Using public WiFi: How to keep your personal data safe 1

Using public WiFi: How to keep your data safe

Public WiFi is everywhere – whether you’re riding a train or a tram, waiting at an airport or sitting at in cafe, there is no shortage of public hotspots that you can connect to.

Using these hotspots is a great way to reduce your mobile data usage or access the internet on devices without 3G/4G capabilities.

Public WiFi is in high demand, with the number of UK hotspots predicted to reach 14 million by 2018.

But the tech comes with its own risks and pitfalls. Without the proper precautions, your personal data, passwords and files are easy pickings for tech-savvy criminals.

The good news is that the majority of attackers can be effectively deterred with just a few simple steps.

Check the network is secure and password-protected

If you connect to a hotspot and don’t need to input a password, there’s a good chance you’re connecting to an unsecured network and putting yourself at risk.

‘Spoofed’ routers can log all the data sent and received by your device and make computers vulnerable to direct attacks.

These malicious hotspots often give misleading names to mimic trusted WiFi sources, so always double check the name of the network when you’re first connecting.

Turn off automatic WiFi connections

You can’t check the networks you’re connecting to if your device is automatically connecting without your knowledge.

Automatically connecting may seem convenient, but the convenience isn’t worth the risk of inadvertently connecting with a spoofed router.

Your device may have the ability to only automatically connect to ‘known networks’ – networks that you have previously accessed manually by inputting a password. Using public WiFi: How to keep your personal data safe

This is a useful way to quickly connect to networks you know to be safe (such as your home and office WiFi), without accidentally connecting to unsecured hotspots. If your device is lacking this feature, it is best to just turn off automatic connections and only connect manually.

One other option is to disable the WiFi on your device completely when you aren’t using it. Doing this will ensure complete security, but it’s an easy thing to forget to do, so it’s recommended that you still disable automatic WiFi connections.

Use a firewall

A firewall is a piece of software that intercepts malicious data before it does any damage, acting as a filter between you and the network you’re connecting to.

Almost all computer operating systems, including Windows, Linux and Mac OS come with a firewall installed, although there are many other free and premium alternatives.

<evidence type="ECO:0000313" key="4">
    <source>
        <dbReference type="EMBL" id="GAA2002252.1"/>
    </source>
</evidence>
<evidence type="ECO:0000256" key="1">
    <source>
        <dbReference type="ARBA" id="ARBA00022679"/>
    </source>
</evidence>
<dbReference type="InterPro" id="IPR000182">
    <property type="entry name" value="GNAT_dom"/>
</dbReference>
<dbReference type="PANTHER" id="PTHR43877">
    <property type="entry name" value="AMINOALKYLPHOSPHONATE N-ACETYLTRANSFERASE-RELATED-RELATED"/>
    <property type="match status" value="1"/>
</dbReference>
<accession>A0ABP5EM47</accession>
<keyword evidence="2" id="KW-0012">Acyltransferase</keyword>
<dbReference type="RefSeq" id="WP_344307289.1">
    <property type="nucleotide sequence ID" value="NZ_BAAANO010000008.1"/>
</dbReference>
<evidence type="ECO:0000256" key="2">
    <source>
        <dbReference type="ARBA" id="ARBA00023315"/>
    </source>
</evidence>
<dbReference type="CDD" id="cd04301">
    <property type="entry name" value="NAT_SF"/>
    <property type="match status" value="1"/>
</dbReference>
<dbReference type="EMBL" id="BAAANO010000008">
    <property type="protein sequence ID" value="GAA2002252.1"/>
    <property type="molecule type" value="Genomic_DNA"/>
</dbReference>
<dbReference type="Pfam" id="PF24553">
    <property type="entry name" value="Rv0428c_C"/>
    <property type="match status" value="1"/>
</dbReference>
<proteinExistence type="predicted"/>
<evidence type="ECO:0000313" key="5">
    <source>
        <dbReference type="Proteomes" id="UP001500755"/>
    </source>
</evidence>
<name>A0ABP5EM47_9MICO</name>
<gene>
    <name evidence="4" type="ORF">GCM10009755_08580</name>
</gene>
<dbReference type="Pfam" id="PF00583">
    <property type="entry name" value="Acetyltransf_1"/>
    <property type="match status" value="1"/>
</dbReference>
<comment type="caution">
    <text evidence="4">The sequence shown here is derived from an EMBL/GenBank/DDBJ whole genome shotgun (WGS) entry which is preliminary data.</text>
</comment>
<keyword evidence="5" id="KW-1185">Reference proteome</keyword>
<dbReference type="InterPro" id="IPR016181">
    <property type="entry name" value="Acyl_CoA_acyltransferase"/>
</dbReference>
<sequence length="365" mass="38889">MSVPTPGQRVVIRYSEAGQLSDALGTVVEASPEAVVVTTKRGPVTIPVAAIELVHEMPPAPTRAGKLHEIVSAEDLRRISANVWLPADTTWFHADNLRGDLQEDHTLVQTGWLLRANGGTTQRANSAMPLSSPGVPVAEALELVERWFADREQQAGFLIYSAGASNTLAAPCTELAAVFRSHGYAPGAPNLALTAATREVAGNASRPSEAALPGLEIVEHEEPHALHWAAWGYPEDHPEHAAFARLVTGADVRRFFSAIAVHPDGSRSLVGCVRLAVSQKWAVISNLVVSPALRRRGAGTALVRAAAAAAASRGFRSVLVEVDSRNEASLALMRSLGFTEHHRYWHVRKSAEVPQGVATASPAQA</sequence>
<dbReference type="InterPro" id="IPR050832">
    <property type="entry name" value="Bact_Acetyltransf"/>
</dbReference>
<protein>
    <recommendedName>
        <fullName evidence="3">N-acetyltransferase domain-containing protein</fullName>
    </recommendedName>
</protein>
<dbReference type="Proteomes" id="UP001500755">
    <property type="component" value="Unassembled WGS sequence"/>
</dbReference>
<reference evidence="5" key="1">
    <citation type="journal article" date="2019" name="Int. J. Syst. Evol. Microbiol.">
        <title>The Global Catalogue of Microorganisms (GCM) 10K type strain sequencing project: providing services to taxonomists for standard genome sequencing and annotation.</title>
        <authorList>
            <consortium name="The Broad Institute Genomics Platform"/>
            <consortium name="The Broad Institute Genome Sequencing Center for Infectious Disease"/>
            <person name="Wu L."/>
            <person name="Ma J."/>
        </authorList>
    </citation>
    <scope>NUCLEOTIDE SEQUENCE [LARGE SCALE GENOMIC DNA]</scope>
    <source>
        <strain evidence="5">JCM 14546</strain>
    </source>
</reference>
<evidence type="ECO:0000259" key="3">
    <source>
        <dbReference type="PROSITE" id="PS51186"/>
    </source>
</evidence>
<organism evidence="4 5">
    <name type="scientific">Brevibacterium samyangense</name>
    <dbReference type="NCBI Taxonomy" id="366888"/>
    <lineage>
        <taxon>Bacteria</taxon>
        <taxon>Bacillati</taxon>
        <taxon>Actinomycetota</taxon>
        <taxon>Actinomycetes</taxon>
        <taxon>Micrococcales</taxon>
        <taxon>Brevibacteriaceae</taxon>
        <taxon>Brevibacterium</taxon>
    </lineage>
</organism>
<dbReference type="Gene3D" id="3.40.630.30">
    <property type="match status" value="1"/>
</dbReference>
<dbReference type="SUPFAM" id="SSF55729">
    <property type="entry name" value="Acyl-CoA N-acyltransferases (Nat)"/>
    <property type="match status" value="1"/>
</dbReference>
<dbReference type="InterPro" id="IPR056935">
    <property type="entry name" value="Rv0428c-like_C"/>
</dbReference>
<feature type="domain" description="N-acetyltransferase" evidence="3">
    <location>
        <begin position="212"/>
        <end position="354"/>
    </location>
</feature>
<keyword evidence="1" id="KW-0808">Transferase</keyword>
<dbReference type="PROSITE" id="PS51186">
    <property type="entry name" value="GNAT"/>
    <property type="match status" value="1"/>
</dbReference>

Smartphones can benefit from a firewall as an added layer of protection. They’re especially useful if you are running apps downloaded outside Google Play Store or the App Store.

Make sure sensitive websites are secured by HTTPS

If a web page is securely encrypted then the address bar in your browser will begin with ‘https://’ or display a locked padlock icon – your browser may even warn you when you are accessing an unencrypted site.

A https page uses additional security protocols to ensure that anyone trying to intercept or listen in on your connection will receive nothing but meaningless encrypted nonsense.

Any time you are entering a password or other login details to a website without https, you are risking those details being stolen. Never input a password to any unsecured website when using a public network. It may even be a good idea to avoid tasks like internet banking on a public network altogether.

Use a VPN

A VPN (Virtual Private Network) adds additional security and privacy to your internet connection by acting as a ‘middle-man’ in your connection.

When you use a VPN, all of your internet traffic is routed through a secure server before being encrypted and sent to you.

This effectively makes all of your online activity unreadable for hackers, spoofed routers and even your ISP. Because everything you are doing is being encrypted, unsecure websites instantly become completely safe and anyone intercepting your connection to public WiFi will only see encrypted data.

There are many VPN services available, both for computers and mobile devices, so there are plenty to choose between. Premium VPNs will deliver a better service than the free alternatives, but using either will massively improve your online security.

Turn off file sharing

If you’ve set any files to be ‘shared’ or activated ‘AirDrop’ on an Apple device, make sure that these features are turned off before accessing a public WiFi network.

If left on, anybody can view and copy the files that you’re sharing. This is a relatively small security risk, but the idea of a stranger browsing through your personal photos is certainly unsettling.

For the extra-paranoid there are extra measures you can take, like using Tor, or staying away from
public WiFi entirely. But unless you’re keeping state secrets or highly precious business data on your smartphone, these measures are probably a little excessive.

Simply following the points above will let you use public WiFi with confidence and security.


Samuel Newman is a consumer journalist and blogger based in Sheffield.
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